Swanner: Judy tells the story of the last few years of Judy Garland’s life. Starting off with her London Concerts, Judy has to leave her two youngest with their father in the states as she travels to England to perform. At this point in her career no one in America will work with her after many divorces, bad behavior, and rumored addictions. Once in London Judy, continues her destructive lifestyle, being too drunk or wasted to perform. Renee Wellweger plays Judy, giving her a voice and face of the woman who started her career playing Dorothy in The Wizard of Oz.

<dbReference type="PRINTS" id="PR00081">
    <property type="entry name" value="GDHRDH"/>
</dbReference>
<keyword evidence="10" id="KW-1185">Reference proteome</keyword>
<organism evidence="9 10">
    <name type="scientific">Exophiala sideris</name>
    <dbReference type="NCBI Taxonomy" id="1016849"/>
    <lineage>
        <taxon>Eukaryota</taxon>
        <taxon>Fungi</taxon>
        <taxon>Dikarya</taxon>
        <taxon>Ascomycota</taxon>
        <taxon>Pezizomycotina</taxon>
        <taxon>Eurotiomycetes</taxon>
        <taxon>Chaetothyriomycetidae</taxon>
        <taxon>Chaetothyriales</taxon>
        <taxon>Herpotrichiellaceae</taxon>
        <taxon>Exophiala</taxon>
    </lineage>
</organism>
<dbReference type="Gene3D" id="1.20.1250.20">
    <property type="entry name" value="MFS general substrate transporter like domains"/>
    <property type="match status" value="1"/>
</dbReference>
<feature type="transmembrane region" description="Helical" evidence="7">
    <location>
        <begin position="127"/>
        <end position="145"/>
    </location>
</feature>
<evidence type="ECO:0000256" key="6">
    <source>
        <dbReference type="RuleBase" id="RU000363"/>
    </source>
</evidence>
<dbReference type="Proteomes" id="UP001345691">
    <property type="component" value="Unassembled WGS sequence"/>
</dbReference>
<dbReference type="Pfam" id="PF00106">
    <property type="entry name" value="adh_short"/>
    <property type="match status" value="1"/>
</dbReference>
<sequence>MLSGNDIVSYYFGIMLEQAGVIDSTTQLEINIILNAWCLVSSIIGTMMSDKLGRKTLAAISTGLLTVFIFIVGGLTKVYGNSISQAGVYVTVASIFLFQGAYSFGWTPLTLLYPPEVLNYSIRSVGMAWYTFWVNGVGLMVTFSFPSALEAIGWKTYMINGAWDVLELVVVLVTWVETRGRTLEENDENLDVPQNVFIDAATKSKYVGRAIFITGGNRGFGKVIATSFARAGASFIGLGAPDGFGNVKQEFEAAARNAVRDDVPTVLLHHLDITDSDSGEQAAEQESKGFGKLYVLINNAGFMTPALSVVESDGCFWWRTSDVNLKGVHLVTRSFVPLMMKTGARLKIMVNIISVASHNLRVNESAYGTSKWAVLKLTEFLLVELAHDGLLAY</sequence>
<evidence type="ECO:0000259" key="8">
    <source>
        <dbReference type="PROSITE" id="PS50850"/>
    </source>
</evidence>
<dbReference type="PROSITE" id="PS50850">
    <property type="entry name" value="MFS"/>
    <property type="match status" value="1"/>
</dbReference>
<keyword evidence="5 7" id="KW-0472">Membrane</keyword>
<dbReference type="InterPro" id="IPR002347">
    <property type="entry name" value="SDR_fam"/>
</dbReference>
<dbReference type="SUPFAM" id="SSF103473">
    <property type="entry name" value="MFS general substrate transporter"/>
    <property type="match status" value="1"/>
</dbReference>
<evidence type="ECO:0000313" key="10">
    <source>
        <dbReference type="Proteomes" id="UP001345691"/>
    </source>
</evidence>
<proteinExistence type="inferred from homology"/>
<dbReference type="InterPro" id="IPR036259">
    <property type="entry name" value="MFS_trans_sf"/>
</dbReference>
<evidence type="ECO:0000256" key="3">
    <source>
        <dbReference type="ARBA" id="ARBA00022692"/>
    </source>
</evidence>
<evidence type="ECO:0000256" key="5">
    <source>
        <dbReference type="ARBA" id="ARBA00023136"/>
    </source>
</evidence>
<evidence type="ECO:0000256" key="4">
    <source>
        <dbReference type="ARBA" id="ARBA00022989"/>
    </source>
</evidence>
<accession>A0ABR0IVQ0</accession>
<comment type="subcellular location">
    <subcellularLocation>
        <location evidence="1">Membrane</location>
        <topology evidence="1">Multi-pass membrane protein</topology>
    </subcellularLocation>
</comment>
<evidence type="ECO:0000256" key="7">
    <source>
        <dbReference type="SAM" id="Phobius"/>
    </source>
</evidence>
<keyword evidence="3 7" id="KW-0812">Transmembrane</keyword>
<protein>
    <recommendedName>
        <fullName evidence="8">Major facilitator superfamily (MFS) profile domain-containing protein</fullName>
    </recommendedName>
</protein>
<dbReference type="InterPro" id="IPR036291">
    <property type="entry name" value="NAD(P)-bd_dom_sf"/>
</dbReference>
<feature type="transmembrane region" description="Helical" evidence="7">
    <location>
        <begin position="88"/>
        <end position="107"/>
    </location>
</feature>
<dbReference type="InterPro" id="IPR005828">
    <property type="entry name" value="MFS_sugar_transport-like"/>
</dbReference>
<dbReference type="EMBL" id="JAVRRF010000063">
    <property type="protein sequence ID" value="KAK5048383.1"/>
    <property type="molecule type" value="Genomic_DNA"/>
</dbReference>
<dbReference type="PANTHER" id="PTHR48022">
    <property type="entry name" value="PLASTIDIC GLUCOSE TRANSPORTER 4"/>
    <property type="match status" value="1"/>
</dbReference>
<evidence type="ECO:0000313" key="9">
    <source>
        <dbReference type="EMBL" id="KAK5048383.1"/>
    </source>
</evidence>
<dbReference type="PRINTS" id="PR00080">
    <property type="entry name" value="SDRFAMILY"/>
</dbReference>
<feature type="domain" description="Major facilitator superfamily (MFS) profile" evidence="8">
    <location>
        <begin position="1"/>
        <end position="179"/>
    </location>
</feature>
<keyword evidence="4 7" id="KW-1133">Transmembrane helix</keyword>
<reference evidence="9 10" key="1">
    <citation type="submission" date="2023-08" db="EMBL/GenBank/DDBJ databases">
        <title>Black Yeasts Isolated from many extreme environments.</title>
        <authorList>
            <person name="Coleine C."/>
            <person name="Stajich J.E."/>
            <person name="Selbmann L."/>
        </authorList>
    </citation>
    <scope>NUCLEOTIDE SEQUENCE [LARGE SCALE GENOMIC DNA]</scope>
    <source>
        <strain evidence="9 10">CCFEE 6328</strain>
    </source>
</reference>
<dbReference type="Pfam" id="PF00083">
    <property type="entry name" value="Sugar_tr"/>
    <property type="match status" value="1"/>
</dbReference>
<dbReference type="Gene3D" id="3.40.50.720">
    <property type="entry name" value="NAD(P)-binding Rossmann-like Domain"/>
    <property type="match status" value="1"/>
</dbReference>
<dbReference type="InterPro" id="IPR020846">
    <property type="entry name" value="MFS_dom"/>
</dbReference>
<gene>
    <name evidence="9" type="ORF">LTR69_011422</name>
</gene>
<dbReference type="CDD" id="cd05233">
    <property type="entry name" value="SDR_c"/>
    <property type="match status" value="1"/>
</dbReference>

The film is based of Peter Quilter’s stageplay “End of the Rainbow” a one woman show about Garland. Tom Edge adapted the screenplay with Rupert Goold directing. I will warn you that if you’re a Judy fan you’ll find many discrepancies in the timeline with the London Concerts starting 1961, not 1968 and she didn’t happen on Mickey Dean at a party, he delivered her prescriptions from a pharmacy to her hotel. Even if the timeline was correct it, still wouldn’t help the flaws of the script. Only really giving us a summery of Judy’s last few years. That’s what makes Zelweger’s performance all the more brilliant. She gave Judy life. Even with her singing not being a perfect match, she knew how to performance the song the way Garland would have.